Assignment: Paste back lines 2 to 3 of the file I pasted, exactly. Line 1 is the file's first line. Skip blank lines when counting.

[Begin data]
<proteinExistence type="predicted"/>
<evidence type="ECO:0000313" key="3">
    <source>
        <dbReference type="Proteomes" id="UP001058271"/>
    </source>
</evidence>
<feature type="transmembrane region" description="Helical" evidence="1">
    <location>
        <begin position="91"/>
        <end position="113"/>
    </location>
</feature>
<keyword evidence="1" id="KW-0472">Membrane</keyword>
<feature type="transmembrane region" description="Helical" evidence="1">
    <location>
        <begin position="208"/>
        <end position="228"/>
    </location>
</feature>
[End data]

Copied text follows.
<evidence type="ECO:0000313" key="3">
    <source>